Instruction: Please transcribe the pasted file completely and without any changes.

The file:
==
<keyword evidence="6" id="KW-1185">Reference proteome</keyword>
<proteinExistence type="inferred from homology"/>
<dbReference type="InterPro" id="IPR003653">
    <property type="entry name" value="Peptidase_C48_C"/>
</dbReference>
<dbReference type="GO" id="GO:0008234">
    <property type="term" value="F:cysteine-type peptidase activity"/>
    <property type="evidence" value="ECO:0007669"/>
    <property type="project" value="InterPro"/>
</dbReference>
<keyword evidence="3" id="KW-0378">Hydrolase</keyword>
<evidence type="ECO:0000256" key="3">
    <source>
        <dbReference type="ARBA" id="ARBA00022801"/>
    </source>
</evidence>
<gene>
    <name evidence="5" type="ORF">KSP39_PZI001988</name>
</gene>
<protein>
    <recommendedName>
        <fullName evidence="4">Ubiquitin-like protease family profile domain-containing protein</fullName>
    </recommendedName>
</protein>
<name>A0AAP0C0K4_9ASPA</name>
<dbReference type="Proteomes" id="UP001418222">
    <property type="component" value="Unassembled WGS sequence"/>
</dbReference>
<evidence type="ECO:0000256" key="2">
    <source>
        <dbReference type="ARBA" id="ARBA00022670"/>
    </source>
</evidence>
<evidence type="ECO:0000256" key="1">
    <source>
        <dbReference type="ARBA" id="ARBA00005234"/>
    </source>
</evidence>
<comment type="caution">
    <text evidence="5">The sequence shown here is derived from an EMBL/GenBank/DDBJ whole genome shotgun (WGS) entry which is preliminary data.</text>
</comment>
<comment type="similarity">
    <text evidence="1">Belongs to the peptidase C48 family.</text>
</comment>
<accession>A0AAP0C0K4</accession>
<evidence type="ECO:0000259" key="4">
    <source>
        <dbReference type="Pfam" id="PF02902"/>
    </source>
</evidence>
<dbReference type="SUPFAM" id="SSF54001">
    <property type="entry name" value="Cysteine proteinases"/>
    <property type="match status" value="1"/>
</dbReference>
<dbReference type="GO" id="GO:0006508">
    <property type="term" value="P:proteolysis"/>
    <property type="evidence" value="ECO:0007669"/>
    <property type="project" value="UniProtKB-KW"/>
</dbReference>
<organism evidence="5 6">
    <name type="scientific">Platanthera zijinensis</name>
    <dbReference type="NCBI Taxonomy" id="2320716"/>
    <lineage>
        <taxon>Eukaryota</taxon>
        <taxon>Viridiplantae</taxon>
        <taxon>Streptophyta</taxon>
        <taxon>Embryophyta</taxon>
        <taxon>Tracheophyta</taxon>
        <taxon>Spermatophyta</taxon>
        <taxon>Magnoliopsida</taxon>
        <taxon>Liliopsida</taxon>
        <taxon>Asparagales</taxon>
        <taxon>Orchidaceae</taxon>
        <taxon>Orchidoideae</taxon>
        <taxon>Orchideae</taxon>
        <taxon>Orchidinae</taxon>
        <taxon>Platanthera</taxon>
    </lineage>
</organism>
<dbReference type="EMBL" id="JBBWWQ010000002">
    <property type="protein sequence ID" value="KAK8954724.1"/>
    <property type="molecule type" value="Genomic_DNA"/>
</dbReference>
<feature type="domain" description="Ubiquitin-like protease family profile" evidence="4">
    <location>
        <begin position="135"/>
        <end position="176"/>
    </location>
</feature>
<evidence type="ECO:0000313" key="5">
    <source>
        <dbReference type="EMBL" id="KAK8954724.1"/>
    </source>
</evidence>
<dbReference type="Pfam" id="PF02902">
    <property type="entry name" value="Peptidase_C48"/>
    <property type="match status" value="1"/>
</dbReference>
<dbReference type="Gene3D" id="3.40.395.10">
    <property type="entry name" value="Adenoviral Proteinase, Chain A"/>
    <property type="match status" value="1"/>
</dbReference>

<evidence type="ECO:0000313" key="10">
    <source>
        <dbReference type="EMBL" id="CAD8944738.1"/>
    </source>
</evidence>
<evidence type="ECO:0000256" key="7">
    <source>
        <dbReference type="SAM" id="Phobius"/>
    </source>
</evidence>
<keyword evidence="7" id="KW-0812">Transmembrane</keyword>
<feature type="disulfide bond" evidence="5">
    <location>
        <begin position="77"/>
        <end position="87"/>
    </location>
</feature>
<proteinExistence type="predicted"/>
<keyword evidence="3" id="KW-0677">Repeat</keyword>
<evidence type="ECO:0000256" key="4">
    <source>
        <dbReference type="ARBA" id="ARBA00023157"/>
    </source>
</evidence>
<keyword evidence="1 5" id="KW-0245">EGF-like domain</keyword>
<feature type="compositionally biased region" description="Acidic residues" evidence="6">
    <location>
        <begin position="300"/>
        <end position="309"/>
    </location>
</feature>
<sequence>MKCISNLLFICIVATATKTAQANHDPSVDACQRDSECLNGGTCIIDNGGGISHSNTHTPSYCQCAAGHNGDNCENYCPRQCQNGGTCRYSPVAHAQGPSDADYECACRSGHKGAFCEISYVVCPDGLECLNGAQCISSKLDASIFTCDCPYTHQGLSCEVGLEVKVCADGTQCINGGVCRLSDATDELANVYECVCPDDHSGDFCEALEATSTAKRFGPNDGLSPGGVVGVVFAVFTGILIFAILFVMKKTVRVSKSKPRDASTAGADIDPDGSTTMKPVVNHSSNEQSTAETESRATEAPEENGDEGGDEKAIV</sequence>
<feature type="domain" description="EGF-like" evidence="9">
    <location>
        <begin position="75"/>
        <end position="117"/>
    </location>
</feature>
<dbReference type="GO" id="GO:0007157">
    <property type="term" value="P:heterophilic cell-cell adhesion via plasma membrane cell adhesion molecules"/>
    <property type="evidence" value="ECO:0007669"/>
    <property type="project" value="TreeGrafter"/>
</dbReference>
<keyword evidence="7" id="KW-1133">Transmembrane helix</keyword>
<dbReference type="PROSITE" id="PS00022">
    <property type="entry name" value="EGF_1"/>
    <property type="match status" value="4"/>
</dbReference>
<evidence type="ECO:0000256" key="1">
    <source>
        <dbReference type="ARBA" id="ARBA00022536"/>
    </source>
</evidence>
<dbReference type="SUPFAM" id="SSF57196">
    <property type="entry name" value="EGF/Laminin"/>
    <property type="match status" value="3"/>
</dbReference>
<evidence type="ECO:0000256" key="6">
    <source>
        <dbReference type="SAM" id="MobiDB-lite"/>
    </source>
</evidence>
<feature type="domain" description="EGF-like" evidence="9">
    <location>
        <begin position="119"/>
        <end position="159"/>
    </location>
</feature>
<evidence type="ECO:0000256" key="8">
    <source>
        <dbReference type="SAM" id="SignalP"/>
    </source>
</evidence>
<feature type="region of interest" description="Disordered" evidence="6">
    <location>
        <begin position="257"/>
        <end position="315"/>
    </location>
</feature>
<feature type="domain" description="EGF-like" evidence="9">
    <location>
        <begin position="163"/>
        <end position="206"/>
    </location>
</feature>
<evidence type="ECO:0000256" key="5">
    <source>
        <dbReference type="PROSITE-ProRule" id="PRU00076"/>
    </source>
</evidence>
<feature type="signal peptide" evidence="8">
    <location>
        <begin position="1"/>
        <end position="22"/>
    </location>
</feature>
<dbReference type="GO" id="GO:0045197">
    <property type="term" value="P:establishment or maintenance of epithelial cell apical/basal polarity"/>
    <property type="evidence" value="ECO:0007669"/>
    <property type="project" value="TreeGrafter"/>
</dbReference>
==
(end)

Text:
<keyword evidence="6" id="KW-1185">Reference proteome</keyword>
<proteinExistence type="inferred from homology"/>
<dbReference type="InterPro" id="IPR003653">
    <property type="entry name" value="Peptidase_C48_C"/>
</dbReference>
<dbReference type="GO" id="GO:0008234">
    <property type="term" value="F:cysteine-type peptidase activity"/>
    <property type="evidence" value="ECO:0007669"/>
    <property type="project" value="InterPro"/>
</dbReference>
<keyword evidence="3" id="KW-0378">Hydrolase</keyword>
<evidence type="ECO:0000256" key="3">
    <source>
        <dbReference type="ARBA" id="ARBA00022801"/>
    </source>
</evidence>
<gene>
    <name evidence="5" type="ORF">KSP39_PZI001988</name>
</gene>
<protein>
    <recommendedName>
        <fullName evidence="4">Ubiquitin-like protease family profile domain-containing protein</fullName>
    </recommendedName>
</protein>
<name>A0AAP0C0K4_9ASPA</name>
<dbReference type="Proteomes" id="UP001418222">
    <property type="component" value="Unassembled WGS sequence"/>
</dbReference>
<evidence type="ECO:0000256" key="2">
    <source>
        <dbReference type="ARBA" id="ARBA00022670"/>
    </source>
</evidence>
<evidence type="ECO:0000256" key="1">
    <source>
        <dbReference type="ARBA" id="ARBA00005234"/>
    </source>
</evidence>
<comment type="caution">
    <text evidence="5">The sequence shown here is derived from an EMBL/GenBank/DDBJ whole genome shotgun (WGS) entry which is preliminary data.</text>
</comment>
<comment type="similarity">
    <text evidence="1">Belongs to the peptidase C48 family.</text>
</comment>
<accession>A0AAP0C0K4</accession>
<evidence type="ECO:0000259" key="4">
    <source>
        <dbReference type="Pfam" id="PF02902"/>
    </source>
</evidence>
<dbReference type="SUPFAM" id="SSF54001">
    <property type="entry name" value="Cysteine proteinases"/>
    <property type="match status" value="1"/>
</dbReference>
<dbReference type="GO" id="GO:0006508">
    <property type="term" value="P:proteolysis"/>
    <property type="evidence" value="ECO:0007669"/>
    <property type="project" value="UniProtKB-KW"/>
</dbReference>
<organism evidence="5 6">
    <name type="scientific">Platanthera zijinensis</name>
    <dbReference type="NCBI Taxonomy" id="2320716"/>
    <lineage>
        <taxon>Eukaryota</taxon>
        <taxon>Viridiplantae</taxon>
        <taxon>Streptophyta</taxon>
        <taxon>Embryophyta</taxon>
        <taxon>Tracheophyta</taxon>
        <taxon>Spermatophyta</taxon>
        <taxon>Magnoliopsida</taxon>
        <taxon>Liliopsida</taxon>
        <taxon>Asparagales</taxon>
        <taxon>Orchidaceae</taxon>
        <taxon>Orchidoideae</taxon>
        <taxon>Orchideae</taxon>
        <taxon>Orchidinae</taxon>
        <taxon>Platanthera</taxon>
    </lineage>
</organism>
<dbReference type="EMBL" id="JBBWWQ010000002">
    <property type="protein sequence ID" value="KAK8954724.1"/>
    <property type="molecule type" value="Genomic_DNA"/>
</dbReference>
<feature type="domain" description="Ubiquitin-like protease family profile" evidence="4">
    <location>
        <begin position="135"/>
        <end position="176"/>
    </location>
</feature>
<evidence type="ECO:0000313" key="5">
    <source>
        <dbReference type="EMBL" id="KAK8954724.1"/>
    </source>
</evidence>
<dbReference type="Pfam" id="PF02902">
    <property type="entry name" value="Peptidase_C48"/>
    <property type="match status" value="1"/>
</dbReference>
<dbReference type="Gene3D" id="3.40.395.10">
    <property type="entry name" value="Adenoviral Proteinase, Chain A"/>
    <property type="match status" value="1"/>
</dbReference>

<evidence type="ECO:0000313" key="10">
    <source>
        <dbReference type="EMBL" id="CAD8944738.1"/>
    </source>
</evidence>
<evidence type="ECO:0000256" key="7">
    <source>
        <dbReference type="SAM" id="Phobius"/>
    </source>
</evidence>
<keyword evidence="7" id="KW-0812">Transmembrane</keyword>
<feature type="disulfide bond" evidence="5">
    <location>
        <begin position="77"/>
        <end position="87"/>
    </location>
</feature>
<proteinExistence type="predicted"/>
<keyword evidence="3" id="KW-0677">Repeat</keyword>
<evidence type="ECO:0000256" key="4">
    <source>
        <dbReference type="ARBA" id="ARBA00023157"/>
    </source>
</evidence>
<keyword evidence="1 5" id="KW-0245">EGF-like domain</keyword>
<feature type="compositionally biased region" description="Acidic residues" evidence="6">
    <location>
        <begin position="300"/>
        <end position="309"/>
    </location>
</feature>
<sequence>MKCISNLLFICIVATATKTAQANHDPSVDACQRDSECLNGGTCIIDNGGGISHSNTHTPSYCQCAAGHNGDNCENYCPRQCQNGGTCRYSPVAHAQGPSDADYECACRSGHKGAFCEISYVVCPDGLECLNGAQCISSKLDASIFTCDCPYTHQGLSCEVGLEVKVCADGTQCINGGVCRLSDATDELANVYECVCPDDHSGDFCEALEATSTAKRFGPNDGLSPGGVVGVVFAVFTGILIFAILFVMKKTVRVSKSKPRDASTAGADIDPDGSTTMKPVVNHSSNEQSTAETESRATEAPEENGDEGGDEKAIV</sequence>
<feature type="domain" description="EGF-like" evidence="9">
    <location>
        <begin position="75"/>
        <end position="117"/>
    </location>
</feature>
<dbReference type="GO" id="GO:0007157">
    <property type="term" value="P:heterophilic cell-cell adhesion via plasma membrane cell adhesion molecules"/>
    <property type="evidence" value="ECO:0007669"/>
    <property type="project" value="TreeGrafter"/>
</dbReference>
<keyword evidence="7" id="KW-1133">Transmembrane helix</keyword>
<dbReference type="PROSITE" id="PS00022">
    <property type="entry name" value="EGF_1"/>
    <property type="match status" value="4"/>
</dbReference>
<evidence type="ECO:0000256" key="1">
    <source>
        <dbReference type="ARBA" id="ARBA00022536"/>
    </source>
</evidence>
<dbReference type="SUPFAM" id="SSF57196">
    <property type="entry name" value="EGF/Laminin"/>
    <property type="match status" value="3"/>
</dbReference>
<evidence type="ECO:0000256" key="6">
    <source>
        <dbReference type="SAM" id="MobiDB-lite"/>
    </source>
</evidence>
<feature type="domain" description="EGF-like" evidence="9">
    <location>
        <begin position="119"/>
        <end position="159"/>
    </location>
</feature>
<evidence type="ECO:0000256" key="8">
    <source>
        <dbReference type="SAM" id="SignalP"/>
    </source>
</evidence>
<feature type="region of interest" description="Disordered" evidence="6">
    <location>
        <begin position="257"/>
        <end position="315"/>
    </location>
</feature>
<feature type="domain" description="EGF-like" evidence="9">
    <location>
        <begin position="163"/>
        <end position="206"/>
    </location>
</feature>
<evidence type="ECO:0000256" key="5">
    <source>
        <dbReference type="PROSITE-ProRule" id="PRU00076"/>
    </source>
</evidence>
<feature type="signal peptide" evidence="8">
    <location>
        <begin position="1"/>
        <end position="22"/>
    </location>
</feature>
<dbReference type="GO" id="GO:0045197">
    <property type="term" value="P:establishment or maintenance of epithelial cell apical/basal polarity"/>
    <property type="evidence" value="ECO:0007669"/>
    <property type="project" value="TreeGrafter"/>
</dbReference>